“I saw a course about vampires, and I figured you really can’t go wrong there,” Farina.    
    She expected to study the classic and contemporary vampire novels and films. What she didn’t expect was to learn how vampires shape modern culture, and that they roam our own country.
    “Before, vampires were just mythological creatures with no ties to real life,” she says. “Now I feel like I take them seriously.”
    “I urge my students to sink their teeth into the rich vein of vampire narratives,” Dragan says. “Once they do, they’re hooked.”
    He knows from experience. Because he’s been hooked for over a decade.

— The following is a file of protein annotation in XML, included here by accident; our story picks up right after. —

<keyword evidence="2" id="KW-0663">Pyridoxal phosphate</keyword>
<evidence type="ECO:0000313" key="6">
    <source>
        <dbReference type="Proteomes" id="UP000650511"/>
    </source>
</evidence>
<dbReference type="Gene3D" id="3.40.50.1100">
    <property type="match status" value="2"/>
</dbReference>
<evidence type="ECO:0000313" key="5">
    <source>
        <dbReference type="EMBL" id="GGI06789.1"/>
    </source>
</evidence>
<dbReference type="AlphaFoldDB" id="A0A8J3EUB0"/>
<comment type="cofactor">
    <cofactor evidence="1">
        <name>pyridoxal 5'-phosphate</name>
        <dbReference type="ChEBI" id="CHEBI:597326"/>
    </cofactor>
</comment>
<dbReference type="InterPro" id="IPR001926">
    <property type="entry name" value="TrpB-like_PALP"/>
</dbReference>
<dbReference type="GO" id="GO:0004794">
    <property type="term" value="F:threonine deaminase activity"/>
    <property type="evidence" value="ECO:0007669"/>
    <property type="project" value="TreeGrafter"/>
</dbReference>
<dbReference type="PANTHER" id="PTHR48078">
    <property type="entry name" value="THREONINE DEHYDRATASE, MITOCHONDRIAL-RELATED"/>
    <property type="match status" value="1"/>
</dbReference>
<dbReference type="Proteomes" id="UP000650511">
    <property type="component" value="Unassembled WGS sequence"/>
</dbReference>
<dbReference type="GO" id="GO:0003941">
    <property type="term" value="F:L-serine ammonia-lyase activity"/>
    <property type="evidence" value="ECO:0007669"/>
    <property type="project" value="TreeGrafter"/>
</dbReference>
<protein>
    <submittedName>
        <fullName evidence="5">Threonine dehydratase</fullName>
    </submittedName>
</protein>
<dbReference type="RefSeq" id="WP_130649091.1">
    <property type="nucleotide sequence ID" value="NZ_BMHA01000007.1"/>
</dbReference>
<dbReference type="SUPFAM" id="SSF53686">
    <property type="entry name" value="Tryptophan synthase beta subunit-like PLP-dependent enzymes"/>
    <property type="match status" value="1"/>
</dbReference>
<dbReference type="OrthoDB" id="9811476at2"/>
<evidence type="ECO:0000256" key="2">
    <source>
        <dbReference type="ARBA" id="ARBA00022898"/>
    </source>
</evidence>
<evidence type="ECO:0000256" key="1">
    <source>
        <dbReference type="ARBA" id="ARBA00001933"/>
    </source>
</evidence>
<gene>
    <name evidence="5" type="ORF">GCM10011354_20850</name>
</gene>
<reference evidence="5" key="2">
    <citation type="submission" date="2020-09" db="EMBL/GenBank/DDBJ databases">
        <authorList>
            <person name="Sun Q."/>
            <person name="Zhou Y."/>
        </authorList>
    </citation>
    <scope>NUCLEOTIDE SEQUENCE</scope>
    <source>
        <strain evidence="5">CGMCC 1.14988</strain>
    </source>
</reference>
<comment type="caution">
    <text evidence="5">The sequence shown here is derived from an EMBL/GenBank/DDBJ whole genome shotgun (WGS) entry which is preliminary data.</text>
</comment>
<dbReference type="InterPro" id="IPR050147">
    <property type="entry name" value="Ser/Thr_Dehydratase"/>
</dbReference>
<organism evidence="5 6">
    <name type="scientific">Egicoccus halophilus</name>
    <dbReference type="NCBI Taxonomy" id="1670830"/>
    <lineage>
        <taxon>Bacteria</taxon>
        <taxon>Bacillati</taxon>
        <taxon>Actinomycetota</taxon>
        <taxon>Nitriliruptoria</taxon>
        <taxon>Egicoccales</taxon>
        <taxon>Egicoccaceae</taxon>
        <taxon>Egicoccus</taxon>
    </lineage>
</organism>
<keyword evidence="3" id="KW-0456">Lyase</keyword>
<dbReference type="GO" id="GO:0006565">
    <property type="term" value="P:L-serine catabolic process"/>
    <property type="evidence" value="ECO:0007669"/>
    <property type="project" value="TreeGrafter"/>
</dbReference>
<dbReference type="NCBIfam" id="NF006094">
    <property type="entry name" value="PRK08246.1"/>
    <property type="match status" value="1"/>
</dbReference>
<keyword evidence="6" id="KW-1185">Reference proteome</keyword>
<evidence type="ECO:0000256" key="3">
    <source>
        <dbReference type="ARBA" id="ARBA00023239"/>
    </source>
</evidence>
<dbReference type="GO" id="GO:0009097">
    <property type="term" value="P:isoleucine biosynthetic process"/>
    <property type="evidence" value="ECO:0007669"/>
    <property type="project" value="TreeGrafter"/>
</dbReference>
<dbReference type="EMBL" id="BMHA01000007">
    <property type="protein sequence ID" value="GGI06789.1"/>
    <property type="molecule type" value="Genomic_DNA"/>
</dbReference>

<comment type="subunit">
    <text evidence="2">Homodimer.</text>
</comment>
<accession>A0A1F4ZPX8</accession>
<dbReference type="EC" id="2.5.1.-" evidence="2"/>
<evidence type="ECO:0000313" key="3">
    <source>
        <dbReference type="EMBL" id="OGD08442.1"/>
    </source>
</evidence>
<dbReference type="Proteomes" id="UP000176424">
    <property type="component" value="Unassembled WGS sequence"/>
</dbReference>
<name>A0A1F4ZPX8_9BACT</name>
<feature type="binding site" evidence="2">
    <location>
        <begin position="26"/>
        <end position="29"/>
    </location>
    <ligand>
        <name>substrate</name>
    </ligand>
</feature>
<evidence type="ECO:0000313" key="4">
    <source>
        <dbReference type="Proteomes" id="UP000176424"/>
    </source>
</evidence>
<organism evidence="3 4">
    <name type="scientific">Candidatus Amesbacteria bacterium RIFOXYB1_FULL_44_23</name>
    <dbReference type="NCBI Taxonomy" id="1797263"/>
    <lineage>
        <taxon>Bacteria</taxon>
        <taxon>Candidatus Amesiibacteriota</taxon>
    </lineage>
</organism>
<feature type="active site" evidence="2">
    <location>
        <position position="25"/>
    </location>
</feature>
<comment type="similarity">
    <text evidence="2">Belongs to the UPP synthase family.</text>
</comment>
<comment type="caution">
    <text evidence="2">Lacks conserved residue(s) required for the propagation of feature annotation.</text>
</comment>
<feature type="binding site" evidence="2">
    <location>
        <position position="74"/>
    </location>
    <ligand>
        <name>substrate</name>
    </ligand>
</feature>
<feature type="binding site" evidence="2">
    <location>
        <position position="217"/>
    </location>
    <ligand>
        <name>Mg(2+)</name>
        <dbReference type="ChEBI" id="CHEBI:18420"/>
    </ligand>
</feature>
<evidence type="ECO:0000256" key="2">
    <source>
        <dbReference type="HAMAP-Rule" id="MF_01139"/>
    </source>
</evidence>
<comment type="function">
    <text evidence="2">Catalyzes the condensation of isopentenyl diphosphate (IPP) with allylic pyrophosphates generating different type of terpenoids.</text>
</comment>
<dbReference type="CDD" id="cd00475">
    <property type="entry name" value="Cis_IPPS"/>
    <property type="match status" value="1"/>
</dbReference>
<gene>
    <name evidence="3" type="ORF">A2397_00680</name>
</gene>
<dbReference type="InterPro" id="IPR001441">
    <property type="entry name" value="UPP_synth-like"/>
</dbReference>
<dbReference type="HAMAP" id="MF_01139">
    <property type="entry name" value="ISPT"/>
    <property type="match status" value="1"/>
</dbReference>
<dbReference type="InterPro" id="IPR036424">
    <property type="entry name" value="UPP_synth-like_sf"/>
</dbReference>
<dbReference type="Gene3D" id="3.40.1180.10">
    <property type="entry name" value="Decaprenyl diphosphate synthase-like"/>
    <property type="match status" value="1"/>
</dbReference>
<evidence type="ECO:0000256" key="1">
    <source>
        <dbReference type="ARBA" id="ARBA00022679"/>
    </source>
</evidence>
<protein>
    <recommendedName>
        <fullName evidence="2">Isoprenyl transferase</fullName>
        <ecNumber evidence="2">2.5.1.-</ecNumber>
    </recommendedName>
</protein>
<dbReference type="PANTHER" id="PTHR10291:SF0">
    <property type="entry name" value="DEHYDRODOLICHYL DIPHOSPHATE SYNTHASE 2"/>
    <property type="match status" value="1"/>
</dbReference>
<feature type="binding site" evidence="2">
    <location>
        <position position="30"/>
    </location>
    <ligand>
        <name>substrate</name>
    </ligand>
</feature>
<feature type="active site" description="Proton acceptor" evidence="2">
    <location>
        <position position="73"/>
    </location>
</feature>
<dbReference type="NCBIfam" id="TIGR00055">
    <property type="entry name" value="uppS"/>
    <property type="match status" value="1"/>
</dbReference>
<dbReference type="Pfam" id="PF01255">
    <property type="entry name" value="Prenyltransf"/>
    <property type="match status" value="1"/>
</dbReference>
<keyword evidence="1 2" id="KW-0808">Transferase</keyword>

vEmpire: The Monstrosity of Our World
    He sunk his teeth into that rich vein back in 2000, when he was teaching at the University of California, Irvine. Born in the former Yugoslavia, now Serbia, Dragan moved to the United States in 1986 and graduated with a Ph. D. from the University of Southern California.
    After a close study of Stoker’s novel, Dragan was intrigued when he learned that the count, a 15th century Romanian prince, was avenging the battle of Kosovo. That battle, he said, fought by the Serbian troops in 1389 against the Ottoman empire, ended up in Serbian defeat but stopped the onslaught of the Turkish empire into Europe.
    Dragan started looking at the vampire’s presence in geopolitics, examining the rise and falls of the world’s empires, past and present. The more he researched, the more he started to believe that vampires do, indeed, exist.
    “I believe what vampires stand for. I know that to be real.”